Jennifer VisickForum Moderator
Suzuki Association Member
Viola, Suzuki Early Childhood Education, Suzuki in the Schools, Violin
1076 posts

How strange. Makes it sound like they once did give permission (for violin) but are now revoking it. And it does indeed sound like a threat of legal action of some sort.

Pia said: Jul 9, 2009
34 posts

Shame on ISA! The Step by Step books are so nicely made and have been such a great help! Consider how many parents nowadays really try hard to fit work- and family obligations together AND enroll in a suzukiprogramm, anything that can make things easier is great!! and definetly to be welcomed! If one doesn’t like the books, so just do not USE them- you don’t have to…! Isn’t it just medieval and backward when … Haukur Hannesson starts to ban some books because he fears they are “revealing to many secrets” of the Suzuki-method or just plain not orthodox enough in his eyes?! :shock:

Coutier said: Jul 9, 2009
Coutier Rademaker58 posts

Flageoletty, just to be clear: I haven’t stated that it is actually mr Hannesson’s opinion that mrs Wartberg is revealing too many Suzuki secrets and that therefore he kills the books.
As the letter to the German teachers is not stating any reasons for the ban I have mentioned this as a possibilty – with a big questionmark behind it.

Also, mr Hannesson is “merely” chairman of ESA and ISA and I do suppose that his letter is backed by the boards of those organisations, as it should be. It would be interesting to know what prompted the ISA board to take such a drastic and destructive action. As a matter of fact I have sent an email message to mr Hannesson day before yesterday asking him to clarify what is so bad about the Step by Steps that it justifies a publication ban.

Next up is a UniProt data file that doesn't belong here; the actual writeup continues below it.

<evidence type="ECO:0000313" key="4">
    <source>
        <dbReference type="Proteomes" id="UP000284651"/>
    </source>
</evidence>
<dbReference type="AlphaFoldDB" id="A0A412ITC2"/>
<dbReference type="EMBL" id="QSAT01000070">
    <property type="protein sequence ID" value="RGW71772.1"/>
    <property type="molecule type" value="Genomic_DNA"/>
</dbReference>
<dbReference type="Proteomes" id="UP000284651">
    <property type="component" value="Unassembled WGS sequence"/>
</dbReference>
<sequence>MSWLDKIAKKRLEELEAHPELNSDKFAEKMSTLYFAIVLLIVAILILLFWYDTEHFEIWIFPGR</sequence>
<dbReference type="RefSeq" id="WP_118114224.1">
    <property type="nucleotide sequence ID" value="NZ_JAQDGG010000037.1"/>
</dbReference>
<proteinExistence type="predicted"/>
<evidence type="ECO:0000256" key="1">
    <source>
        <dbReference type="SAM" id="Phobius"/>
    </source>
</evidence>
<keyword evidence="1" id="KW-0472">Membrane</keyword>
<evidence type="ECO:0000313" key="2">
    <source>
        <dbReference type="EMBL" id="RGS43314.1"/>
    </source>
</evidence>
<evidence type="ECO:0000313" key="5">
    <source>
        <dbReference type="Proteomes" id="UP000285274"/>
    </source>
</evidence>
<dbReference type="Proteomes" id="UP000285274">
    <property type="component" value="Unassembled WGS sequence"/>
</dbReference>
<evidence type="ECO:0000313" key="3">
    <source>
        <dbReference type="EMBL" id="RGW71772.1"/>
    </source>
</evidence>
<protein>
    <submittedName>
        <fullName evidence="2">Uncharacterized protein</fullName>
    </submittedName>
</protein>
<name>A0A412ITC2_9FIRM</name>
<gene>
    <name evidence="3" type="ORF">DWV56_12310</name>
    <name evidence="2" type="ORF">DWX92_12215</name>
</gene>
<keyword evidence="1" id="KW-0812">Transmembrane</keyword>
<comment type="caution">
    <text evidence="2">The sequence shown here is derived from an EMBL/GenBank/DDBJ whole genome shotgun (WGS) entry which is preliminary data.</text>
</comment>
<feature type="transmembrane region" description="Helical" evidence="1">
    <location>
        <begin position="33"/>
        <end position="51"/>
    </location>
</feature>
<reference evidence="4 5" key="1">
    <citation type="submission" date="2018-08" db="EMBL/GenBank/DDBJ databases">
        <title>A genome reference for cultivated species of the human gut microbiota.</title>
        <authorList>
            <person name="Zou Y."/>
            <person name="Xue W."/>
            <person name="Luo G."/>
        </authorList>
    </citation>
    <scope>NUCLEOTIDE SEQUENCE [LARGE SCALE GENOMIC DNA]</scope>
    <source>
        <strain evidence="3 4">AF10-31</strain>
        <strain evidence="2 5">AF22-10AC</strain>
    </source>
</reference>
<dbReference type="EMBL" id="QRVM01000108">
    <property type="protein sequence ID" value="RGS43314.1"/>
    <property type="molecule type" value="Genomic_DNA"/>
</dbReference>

Jennifer Gray said: Jul 11, 2009
Jennifer Gray
Suzuki Association Member
Violin, Viola
28 posts

I was trying to post a reply the other day, and I kept getting told that I had specified either an invalid user name or an invalid password. When I asked to have my user name sent, the original one I had entered was listed, but I am unable to use this……………i just get another “invalid user name” message and have to switch to my original user name from years ago. I am very confused! I immediately started to worry that there was some bizarre sort of censorship happening, but perhaps I am getting caught up in the current tempest
I first came across Kerstin Wartburg’s work as a manuscript (in German) a number of years ago. Her efforts were astonishingly thorough, and her ideas and games were similar to many that I had picked up from other teachers and trainers over the years, or that I had come up with on my own over years of teaching. The Step by Step books that have emerged are extremely thorough and imaginative interpretations of how to teach and learn using the Suzuki materials as espoused by Kerstin Wartberg, informed by her years of training and experience.